If you are in the habit of reading the technology page of your newspaper (aka. online newspapers), you might have noticed the bulge in reporting of new online services or sites, especially that relates with social networking. There is also a growing number of these companies trying to cash in by going public through the IPO (Initial Public Offering) route.
It appears as though a repeat of 1999, when every startup was an e-commerce company trying to sell ‘something’ on the internet. The only difference now is that every startup is a social networking company trying to collect personal data from the users.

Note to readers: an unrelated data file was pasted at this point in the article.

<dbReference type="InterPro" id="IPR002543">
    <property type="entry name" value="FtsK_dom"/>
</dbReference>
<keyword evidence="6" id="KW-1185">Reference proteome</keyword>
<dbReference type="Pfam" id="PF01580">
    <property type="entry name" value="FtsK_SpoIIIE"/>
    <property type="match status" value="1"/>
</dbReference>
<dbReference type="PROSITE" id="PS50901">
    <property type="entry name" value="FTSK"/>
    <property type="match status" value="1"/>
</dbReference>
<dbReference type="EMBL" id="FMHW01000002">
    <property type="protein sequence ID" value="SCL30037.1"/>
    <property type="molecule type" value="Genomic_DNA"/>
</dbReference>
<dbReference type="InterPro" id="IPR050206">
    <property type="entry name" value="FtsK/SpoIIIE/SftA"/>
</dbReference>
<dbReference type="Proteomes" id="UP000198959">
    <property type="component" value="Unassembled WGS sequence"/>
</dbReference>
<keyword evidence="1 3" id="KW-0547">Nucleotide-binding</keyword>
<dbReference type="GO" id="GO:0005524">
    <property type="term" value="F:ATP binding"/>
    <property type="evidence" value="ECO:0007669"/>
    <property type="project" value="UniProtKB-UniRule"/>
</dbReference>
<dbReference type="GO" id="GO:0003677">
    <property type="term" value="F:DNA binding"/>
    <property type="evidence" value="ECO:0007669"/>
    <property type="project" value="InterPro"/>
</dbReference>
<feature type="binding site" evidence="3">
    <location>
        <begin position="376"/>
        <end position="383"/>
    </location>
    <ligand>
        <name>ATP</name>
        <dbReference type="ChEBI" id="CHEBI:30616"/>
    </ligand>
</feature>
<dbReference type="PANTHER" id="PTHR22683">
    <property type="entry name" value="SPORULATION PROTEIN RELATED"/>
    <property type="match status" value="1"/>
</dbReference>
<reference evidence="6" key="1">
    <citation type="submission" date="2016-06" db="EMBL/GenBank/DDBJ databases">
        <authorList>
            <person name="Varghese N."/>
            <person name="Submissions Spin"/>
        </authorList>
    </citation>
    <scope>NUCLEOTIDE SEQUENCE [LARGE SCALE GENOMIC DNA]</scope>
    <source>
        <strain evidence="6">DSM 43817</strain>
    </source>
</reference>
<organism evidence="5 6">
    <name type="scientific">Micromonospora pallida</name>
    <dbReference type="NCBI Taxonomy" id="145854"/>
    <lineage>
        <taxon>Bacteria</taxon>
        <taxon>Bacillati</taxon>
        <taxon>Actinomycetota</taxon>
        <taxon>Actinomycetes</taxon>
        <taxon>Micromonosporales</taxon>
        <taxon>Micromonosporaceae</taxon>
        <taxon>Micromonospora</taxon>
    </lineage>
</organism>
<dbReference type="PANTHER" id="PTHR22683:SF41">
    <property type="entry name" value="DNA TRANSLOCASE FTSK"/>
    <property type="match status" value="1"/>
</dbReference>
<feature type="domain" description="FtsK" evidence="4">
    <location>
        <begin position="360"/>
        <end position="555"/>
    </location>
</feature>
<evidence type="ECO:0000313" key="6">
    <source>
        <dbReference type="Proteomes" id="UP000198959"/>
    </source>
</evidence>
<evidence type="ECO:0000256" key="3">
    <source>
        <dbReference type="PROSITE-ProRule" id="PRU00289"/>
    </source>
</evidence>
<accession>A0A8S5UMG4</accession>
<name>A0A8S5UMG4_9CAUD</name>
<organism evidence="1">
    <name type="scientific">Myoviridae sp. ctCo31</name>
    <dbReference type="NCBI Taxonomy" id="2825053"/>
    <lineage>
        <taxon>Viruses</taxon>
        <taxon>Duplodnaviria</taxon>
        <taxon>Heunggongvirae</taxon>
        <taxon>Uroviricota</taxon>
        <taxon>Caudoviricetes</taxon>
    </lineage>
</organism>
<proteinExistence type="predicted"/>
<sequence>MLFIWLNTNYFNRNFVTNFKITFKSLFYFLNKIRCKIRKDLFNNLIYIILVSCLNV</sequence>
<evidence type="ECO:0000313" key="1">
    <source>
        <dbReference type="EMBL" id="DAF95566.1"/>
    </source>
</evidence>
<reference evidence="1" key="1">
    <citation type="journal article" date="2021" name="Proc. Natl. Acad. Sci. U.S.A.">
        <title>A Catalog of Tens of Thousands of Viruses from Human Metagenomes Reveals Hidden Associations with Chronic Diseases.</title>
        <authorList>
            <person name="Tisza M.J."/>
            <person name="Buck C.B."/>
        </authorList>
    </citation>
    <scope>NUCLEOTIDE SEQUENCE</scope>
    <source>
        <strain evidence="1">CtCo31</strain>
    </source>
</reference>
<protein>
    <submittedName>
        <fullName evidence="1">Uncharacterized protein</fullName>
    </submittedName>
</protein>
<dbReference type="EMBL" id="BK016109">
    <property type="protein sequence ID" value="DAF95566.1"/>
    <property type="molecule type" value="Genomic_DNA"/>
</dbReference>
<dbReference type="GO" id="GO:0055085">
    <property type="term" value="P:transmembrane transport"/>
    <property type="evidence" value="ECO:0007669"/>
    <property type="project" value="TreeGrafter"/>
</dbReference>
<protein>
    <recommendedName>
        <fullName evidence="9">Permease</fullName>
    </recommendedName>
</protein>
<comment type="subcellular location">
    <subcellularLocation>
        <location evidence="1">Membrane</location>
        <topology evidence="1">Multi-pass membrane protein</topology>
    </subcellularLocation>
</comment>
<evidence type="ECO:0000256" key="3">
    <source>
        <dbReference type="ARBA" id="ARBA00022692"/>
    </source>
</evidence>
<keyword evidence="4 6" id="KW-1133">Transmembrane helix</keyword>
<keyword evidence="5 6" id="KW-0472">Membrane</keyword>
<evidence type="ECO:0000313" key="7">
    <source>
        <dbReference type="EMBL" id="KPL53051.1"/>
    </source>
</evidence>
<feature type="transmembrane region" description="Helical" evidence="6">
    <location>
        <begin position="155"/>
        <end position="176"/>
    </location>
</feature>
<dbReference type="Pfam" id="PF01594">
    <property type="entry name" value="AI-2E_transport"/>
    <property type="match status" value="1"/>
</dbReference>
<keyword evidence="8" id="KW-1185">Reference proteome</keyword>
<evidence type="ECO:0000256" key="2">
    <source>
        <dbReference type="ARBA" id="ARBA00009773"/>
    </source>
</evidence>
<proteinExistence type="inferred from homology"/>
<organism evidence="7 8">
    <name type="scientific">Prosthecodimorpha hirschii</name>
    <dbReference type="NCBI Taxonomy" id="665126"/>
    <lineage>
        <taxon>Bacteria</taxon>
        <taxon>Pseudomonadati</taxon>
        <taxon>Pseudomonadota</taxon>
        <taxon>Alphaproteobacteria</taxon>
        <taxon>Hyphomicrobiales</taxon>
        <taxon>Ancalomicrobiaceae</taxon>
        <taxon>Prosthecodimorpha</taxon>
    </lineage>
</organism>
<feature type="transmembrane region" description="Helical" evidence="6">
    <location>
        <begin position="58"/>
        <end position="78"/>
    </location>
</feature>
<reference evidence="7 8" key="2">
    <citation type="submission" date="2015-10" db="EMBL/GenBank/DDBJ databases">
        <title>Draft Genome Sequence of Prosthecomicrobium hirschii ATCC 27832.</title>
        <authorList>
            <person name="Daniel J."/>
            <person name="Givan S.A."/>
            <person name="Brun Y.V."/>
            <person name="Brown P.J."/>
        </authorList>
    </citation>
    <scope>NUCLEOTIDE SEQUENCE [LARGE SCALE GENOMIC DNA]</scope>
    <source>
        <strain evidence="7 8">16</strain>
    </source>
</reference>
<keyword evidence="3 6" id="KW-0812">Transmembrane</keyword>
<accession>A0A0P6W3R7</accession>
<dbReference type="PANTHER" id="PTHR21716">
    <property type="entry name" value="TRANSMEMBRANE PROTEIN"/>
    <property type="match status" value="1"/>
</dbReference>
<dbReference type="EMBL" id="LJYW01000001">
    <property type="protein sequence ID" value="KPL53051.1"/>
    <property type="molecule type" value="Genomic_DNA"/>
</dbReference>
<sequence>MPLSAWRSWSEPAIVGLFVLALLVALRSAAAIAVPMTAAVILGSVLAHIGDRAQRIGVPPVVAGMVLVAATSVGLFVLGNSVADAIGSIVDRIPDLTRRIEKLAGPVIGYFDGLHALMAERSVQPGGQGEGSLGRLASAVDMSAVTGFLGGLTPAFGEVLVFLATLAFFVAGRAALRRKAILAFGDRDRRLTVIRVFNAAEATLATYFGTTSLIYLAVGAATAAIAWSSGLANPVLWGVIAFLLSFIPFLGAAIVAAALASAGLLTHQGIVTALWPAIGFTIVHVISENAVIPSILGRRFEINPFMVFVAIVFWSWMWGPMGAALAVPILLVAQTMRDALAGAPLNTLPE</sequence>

I do not disagree with the fact that the social networking space holds enormous potential. If you look at how much of an individual’s personal data is held by companies like Facebook and Google, it is quite staggering.
However, I do think that the stock price valuations that they get is way disproportionate to how much money they can make in the future with these data. To me it feels like an exact repeat of 1999, but instead of e-commerce space, it is the social networking space that is heating up this time.
See the current valuations of some social networking sites:
Quora – $86 Million (a question and answer company)
Zynga (Creates games like Farmville and Cityville for Facebook, who are valued more than Electronics Arts, who used to be the leading game developers for the PC.)
There are many more in this list which does not warrant the high stock price valuation that they are currently enjoying. However, only time will tell which companies will survive a social networking bust.
Here’s another story that came out yesterday in NY Times. Investing Like It’s 1999.